Fall TV spotlights women

Nestor Carbonell (from left), Sarah Michelle Gellar and Ioan Gruffudd, cast members of the CW television series “Ringer,” take part in a panel discussion on the show at a summer press tour this month in Beverly Hills, Calif.

CHICAGO — Safety experts have a new pet peeve related to distracted driving.

In addition to texting or talking on a cell phone while driving, lap dogs and other pets left unrestrained inside moving vehicles pose a major distraction that could be deadly, a study released Wednesday warns motorists.

About two-thirds of dog owners surveyed by AAA said they routinely drive while petting or playing with their dogs, sometimes even giving them food or water.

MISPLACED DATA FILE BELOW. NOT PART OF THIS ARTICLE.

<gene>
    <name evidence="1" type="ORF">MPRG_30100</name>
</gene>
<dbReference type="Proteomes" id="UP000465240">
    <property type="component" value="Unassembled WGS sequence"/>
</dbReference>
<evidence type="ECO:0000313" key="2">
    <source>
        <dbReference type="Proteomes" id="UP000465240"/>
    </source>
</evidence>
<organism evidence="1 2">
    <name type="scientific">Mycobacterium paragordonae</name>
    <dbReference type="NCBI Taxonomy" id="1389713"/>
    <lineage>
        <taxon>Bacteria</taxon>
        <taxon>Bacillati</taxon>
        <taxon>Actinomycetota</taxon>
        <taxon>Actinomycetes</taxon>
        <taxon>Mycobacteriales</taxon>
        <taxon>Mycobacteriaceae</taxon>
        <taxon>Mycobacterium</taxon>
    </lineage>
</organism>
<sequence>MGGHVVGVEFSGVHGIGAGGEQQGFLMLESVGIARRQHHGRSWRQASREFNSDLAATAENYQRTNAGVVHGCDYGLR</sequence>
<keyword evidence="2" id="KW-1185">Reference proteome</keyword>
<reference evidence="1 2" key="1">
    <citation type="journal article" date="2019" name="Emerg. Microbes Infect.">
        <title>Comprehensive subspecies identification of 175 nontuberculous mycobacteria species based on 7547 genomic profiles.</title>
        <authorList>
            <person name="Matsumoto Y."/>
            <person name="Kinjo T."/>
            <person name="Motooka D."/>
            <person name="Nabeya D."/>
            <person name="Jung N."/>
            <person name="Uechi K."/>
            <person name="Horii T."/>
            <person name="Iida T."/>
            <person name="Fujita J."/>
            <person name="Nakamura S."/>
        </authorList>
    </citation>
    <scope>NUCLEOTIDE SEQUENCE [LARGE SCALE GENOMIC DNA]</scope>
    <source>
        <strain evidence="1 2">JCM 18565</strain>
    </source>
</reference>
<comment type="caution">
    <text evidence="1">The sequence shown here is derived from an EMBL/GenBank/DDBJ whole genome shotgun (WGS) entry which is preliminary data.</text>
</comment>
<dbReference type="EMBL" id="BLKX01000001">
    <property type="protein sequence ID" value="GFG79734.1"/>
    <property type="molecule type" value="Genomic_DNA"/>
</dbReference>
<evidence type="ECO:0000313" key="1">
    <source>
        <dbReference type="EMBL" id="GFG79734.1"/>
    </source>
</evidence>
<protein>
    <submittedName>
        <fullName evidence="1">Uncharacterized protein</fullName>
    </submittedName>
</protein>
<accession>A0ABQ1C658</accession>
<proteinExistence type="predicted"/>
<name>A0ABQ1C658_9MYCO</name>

It has been a common sight for many years to see dogs hanging their heads out of open car windows with their ears flapping in the breeze. But in the cocoon that the automobile has become, more drivers are nonchalantly cradling their dogs atop their laps or perching the animals on their chests with the pet's front paws clutching the driver's neck or shoulders.

It's risky behavior for the driver and dangerous for the pets, too.

An 80-pound dog unrestrained during a crash at 30 mph exerts 2,400 pounds of force in a vehicle, according to Motivation Design LLC, a company that manufactures pet travel products, including restraint systems for pets, under the brand name Kurgo.

Dogs inside wrecked vehicles often become territorial and protective of their owners when police and emergency-responders try to rescue injured occupants, sometimes leaving authorities no other option than to shoot the animal in order to help the driver and passengers, said Illinois State Police troopers who have been dispatched to such accident scenes.